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Law school symposium to discuss torture

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The Valparaiso University School of Law, as part of its annual symposium lecture series, is offering "Torture: Justifiable?" which focuses on whether and under what circumstances torture may be justifiable.

The Feb. 26 event begins at noon with remarks by Nathaniel Hubley, executive symposium editor; law school Dean Jay Conison; and Laura Dooley, professor of law and law review symposium adviser.

Judge Dennis Davis of the High Court of Cape Town, South Africa, will present "Torture: Historical Context;" the main symposium address will be presented by Jordan Paust, Mike and Teresa Baker Law Center Professor of International Law at the University of Houston School of Law. Paust is a noted authority on international law, human rights, terrorism, and the use of force.

A plenary session, "Conflicting Responses to Torture Techniques: International and Domestic Issues," will feature four authorities on human rights and torture: Col. Steven Kleinman, a career intelligence officer and former trainer of interrogators for the U.S. military; Dr. E. Michael Jones, editor of Culture Wars magazine and author; Rhonda Copelon, professor at City University of New York School of Law and co-founder of its International Women's Human Rights Law Clinic; and Graeme Mitchell, director of constitutional law branch of the Saskatchewan Ministry of Justice and vice chair of the National Constitutional and Human Rights Law Section of the Canadian Bar Association.

The symposium ends at 5 p.m. and a reception will follow the event. Seating is limited, free, and open to the public. Attorneys can receive 3 hours of CLE credit for $100. Since seating is limited in Wesemann Hall, 656 S. Greenwich St., everyone interested in attending must register by calling (219) 465-7829 or e-mail Joann.Campbell@valpo.edu.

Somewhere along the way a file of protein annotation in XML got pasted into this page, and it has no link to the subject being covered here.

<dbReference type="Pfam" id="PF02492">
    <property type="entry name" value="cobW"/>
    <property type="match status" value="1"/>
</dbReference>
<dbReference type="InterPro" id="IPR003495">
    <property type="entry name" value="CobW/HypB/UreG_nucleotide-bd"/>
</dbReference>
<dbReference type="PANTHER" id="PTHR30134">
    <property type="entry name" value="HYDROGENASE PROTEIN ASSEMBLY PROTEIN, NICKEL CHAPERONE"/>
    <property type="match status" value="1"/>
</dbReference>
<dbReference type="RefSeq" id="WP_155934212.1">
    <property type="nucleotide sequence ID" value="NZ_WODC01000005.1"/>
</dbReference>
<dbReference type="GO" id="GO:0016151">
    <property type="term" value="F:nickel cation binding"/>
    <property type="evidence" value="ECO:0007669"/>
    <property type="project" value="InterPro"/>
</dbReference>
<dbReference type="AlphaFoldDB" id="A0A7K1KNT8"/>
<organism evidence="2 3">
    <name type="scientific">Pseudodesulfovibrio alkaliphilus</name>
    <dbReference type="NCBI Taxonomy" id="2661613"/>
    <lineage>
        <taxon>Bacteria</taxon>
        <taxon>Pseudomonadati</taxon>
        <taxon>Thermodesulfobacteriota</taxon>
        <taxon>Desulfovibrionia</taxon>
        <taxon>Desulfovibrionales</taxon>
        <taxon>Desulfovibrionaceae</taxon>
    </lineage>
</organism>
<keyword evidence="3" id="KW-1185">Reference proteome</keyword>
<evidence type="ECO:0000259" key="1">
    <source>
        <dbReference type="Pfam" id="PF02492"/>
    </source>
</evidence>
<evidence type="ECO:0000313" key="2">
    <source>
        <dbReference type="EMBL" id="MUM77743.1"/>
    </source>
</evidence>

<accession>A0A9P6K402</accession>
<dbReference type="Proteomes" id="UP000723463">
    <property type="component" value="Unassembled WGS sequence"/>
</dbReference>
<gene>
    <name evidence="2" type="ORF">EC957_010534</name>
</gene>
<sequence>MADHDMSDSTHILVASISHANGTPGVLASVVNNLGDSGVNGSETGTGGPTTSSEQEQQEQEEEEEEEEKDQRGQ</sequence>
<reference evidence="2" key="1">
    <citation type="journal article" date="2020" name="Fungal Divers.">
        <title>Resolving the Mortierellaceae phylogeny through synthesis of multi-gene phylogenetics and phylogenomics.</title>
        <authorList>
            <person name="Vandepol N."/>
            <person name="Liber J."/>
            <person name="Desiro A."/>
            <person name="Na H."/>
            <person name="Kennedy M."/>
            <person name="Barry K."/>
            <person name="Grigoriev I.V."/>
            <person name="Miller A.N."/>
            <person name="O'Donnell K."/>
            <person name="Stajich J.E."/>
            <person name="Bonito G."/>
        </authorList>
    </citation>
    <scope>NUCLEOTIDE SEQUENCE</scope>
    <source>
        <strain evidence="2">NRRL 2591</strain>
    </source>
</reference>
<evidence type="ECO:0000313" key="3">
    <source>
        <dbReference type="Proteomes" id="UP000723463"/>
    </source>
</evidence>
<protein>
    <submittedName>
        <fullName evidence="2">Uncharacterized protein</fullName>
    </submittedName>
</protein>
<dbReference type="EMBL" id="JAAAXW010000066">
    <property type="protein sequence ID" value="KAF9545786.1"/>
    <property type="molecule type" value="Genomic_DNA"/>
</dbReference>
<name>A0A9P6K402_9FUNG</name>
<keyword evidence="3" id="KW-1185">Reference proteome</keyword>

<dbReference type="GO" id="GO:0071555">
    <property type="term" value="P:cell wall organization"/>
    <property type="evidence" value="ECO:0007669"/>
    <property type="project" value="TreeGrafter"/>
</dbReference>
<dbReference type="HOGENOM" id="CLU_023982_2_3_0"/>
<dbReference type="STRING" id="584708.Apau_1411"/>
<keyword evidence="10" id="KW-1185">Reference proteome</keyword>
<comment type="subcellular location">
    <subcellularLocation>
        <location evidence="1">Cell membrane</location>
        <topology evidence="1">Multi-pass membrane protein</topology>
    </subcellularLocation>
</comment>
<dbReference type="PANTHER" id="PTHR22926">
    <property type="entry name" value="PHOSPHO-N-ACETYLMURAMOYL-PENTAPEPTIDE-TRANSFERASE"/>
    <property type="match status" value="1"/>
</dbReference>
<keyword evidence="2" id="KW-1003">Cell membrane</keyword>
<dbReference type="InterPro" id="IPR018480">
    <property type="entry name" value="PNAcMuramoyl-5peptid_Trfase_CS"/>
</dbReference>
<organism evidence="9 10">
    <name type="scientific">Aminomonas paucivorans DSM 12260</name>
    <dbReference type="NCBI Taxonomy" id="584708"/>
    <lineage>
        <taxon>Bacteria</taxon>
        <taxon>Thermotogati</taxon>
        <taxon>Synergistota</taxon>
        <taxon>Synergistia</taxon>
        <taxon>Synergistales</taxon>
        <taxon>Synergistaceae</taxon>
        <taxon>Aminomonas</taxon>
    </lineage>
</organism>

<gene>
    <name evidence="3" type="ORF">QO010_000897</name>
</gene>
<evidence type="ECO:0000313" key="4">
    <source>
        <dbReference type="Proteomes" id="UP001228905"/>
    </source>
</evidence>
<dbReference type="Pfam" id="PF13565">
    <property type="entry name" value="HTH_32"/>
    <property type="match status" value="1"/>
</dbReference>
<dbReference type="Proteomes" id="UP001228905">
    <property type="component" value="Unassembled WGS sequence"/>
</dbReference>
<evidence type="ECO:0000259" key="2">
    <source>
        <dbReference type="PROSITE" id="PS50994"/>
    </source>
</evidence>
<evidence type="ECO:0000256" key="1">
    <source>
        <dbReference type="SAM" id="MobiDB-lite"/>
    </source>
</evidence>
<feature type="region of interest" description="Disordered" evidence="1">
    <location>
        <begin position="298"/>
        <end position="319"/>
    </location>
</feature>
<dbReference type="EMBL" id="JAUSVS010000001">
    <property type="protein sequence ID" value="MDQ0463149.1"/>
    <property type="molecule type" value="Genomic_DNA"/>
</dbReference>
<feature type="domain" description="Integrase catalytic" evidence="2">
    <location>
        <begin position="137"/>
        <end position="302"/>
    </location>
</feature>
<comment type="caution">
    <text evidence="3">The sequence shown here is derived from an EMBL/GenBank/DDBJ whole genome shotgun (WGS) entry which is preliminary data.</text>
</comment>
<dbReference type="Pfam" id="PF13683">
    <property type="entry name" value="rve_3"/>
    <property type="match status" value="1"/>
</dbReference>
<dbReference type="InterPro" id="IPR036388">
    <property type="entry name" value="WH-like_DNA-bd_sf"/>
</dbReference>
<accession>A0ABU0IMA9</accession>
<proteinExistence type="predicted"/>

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  1. KUDOS to the Indiana Supreme Court for realizing that some bureacracies need to go to the stake. Recall what RWR said: "No government ever voluntarily reduces itself in size. Government programs, once launched, never disappear. Actually, a government bureau is the nearest thing to eternal life we'll ever see on this earth!" NOW ... what next to this rare and inspiring chopping block? Well, the Commission on Gender and Race (but not religion!?!) is way overdue. And some other Board's could be cut with a positive for State and the reputation of the Indiana judiciary.

  2. During a visit where an informant with police wears audio and video, does the video necessary have to show hand to hand transaction of money and narcotics?

  3. I will agree with that as soon as law schools stop lying to prospective students about salaries and employment opportunities in the legal profession. There is no defense to the fraudulent numbers first year salaries they post to mislead people into going to law school.

  4. The sad thing is that no fish were thrown overboard The "greenhorn" who had never fished before those 5 days was interrogated for over 4 hours by 5 officers until his statement was illicited, "I don't want to go to prison....." The truth is that these fish were measured frozen off shore and thawed on shore. The FWC (state) officer did not know fish shrink, so the only reason that these fish could be bigger was a swap. There is no difference between a 19 1/2 fish or 19 3/4 fish, short fish is short fish, the ticket was written. In addition the FWC officer testified at trial, he does not measure fish in accordance with federal law. There was a document prepared by the FWC expert that said yes, fish shrink and if these had been measured correctly they averaged over 20 inches (offshore frozen). This was a smoke and mirror prosecution.

  5. I love this, Dave! Many congrats to you! We've come a long way from studying for the bar together! :)

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